Google unveils search engine for open data

Credit: Robert Gumpert/Redux/eyevine

Google has unveiled a search engine to help researchers locate online data that is freely available for use. The company launched the service on 5 September, saying that it is aimed at “scientists, data journalists, data geeks, or anyone else”.

Dataset Search, now available alongside Google’s other specialized search engines, such as those for news and images — as well as Google Scholar and Google Books — locates files and databases on the basis of how their owners have classified them. It does not read the content of the files themselves in the way search engines do for web pages.

Experts say that it fills a gap and could contribute significantly to the success of the open-data movement, which aims to make data openly available for use and re-use.

Government agencies, scientific publishers, research institutions and even individual researchers maintain thousands of open-data repositories around the world, containing millions of data sets.

But researchers who want to know what types of data are available, or who hope to locate data they know already exist, often have to rely on word of mouth, says Natasha Noy, a computer scientist at Google AI in Mountain View, California.

This problem is especially serious for early-career researchers who are not already “plugged” into a network of professional connections, Noy says. It’s also a downside for those who do cross-disciplinary research — for example, an epidemiologist who needs access to climate data that could be relevant to the spread of a virus.

Classified search

Noy and her Google colleague Dan Brickley first described a strategy for solving that problem in a blogpost in January 2017.

Typical search engines work in two main stages. The first is to index the available pages by continuously trawling the Internet. The second is to rank those indexed pages, so that when a user enters search terms, the engine can provide results in order of relevance.

To aid search engines in indexing existing data sets, Noy and Brickley wrote, those who own the data sets should ‘tag’ them, using a standardized vocabulary called, an initiative founded by Google and three other search-engine giants (Microsoft, Yahoo and Yandex), and which Brickley manages. The Google team also developed a special algorithm for ranking datasets in search results.

Given Google’s dominance in web searching, news that the company was moving into the data ecosystem quickly prompted major players to fall in line and standardize their metadata, says Mark Hahnel, chief executive of the data-sharing company Figshare in London. (Figshare is operated by the Holtzbrinck Publishing Group, which also has a majority share in Nature’s publisher.)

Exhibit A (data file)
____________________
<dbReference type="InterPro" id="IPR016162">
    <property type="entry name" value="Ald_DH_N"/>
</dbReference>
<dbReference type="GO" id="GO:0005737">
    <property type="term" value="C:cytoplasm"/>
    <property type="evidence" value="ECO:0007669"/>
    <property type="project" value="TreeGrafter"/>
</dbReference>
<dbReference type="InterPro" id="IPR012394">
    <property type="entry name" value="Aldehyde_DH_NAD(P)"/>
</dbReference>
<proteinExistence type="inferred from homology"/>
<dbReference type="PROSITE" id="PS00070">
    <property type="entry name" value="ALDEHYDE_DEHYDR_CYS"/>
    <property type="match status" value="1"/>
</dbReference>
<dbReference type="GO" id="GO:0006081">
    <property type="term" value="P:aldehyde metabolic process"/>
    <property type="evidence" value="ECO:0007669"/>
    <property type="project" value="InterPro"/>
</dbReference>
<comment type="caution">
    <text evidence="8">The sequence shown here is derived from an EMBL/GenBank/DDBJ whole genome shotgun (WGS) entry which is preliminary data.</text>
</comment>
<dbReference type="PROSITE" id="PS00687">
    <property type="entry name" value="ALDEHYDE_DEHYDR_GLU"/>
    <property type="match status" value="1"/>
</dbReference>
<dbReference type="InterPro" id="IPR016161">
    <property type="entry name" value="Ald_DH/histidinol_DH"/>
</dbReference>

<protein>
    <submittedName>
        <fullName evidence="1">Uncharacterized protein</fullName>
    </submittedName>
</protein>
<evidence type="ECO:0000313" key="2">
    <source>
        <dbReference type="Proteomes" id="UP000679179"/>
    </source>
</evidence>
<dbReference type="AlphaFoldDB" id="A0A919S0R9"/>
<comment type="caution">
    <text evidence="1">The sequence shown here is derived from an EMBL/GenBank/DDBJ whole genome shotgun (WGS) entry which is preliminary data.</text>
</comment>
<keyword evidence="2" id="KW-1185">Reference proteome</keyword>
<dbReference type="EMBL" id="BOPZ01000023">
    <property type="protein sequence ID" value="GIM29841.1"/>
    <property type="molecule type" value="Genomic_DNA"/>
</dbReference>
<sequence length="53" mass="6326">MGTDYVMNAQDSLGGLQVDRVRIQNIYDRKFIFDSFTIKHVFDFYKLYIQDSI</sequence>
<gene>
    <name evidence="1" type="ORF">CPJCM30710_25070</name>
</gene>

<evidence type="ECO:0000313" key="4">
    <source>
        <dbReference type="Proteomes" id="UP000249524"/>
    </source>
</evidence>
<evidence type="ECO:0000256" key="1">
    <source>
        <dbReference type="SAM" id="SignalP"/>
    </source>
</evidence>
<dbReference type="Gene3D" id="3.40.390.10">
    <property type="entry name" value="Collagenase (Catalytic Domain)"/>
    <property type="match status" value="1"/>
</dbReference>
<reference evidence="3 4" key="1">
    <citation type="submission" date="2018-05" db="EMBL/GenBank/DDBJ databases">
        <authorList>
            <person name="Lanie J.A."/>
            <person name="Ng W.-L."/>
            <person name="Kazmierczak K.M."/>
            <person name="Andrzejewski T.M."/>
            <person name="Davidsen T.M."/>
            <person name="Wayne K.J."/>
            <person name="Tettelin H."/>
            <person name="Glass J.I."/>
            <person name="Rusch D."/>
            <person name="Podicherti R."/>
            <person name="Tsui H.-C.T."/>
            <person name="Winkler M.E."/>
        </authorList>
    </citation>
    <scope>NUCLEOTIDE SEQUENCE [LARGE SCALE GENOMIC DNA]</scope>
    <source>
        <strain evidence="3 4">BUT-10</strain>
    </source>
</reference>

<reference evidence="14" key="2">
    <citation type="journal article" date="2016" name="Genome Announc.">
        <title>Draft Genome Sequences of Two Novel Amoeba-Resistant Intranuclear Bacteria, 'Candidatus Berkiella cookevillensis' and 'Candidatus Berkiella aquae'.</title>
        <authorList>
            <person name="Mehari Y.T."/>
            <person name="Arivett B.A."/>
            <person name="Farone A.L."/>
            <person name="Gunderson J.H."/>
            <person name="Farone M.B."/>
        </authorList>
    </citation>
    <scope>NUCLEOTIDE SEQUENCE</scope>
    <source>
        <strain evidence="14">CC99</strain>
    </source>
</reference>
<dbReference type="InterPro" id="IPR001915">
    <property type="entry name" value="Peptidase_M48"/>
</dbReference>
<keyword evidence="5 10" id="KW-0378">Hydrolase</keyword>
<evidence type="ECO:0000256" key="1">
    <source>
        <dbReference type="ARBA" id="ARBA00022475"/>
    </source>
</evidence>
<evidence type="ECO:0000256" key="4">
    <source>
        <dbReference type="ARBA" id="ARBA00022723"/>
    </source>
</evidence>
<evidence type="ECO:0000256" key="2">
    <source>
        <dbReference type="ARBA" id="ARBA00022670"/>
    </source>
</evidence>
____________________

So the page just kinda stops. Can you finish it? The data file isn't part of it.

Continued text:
“By November, all the universities we’re working for had their stuff marked up,” Hahnel says. “I think this is a game changer for open data in the academia.”

Funding agencies sometimes mandate that research data must be made available, and they are going to reach their ultimate goals only if the information is effectively recoverable, he says. “It legitimizes what the funders have been trying to do.”

Agency partnerships

An early supporter of Google’s experiment was the US National Oceanic and Atmospheric Administration (NOAA). The agency’s remit ranges from fisheries to the Sun’s corona, and its archives contain nearly 70,000 data sets — including ship logs from the 1800s. The trove adds up to more than 35 petabytes, comparable to the content of 35,000 typical hard drives.

Google’s tool will help NOAA to meet its open-data mission, says NOAA Chief Data Officer Edward Kearns in Asheville, North Carolina. “We want to explore new ways to make those data available to others,” Kearns adds.

For Dataset Search to work, having the data owners’ collaboration was a crucial step. Although the system might become more sophisticated in the future, Google currently has no plans to actually read the data or analyse them, as it does with web pages or images. “A search tool like this one is only as good as the metadata that data publishers are willing to provide,” Noy says.

Like Google Scholar, Dataset Search currently offers no access for automated querying, or application programming interface (API) — although the company says that it might add that functionality in the future.

Noy says that as researchers begin to use Dataset Search, Google will watch how they interact with it and use that information to improve the search results. The company has no current plans to monetize the service, she says.

As Dataset Search evolves, it might also become integrated with Google Scholar, so that search results on a particular study could link to relevant data sets.

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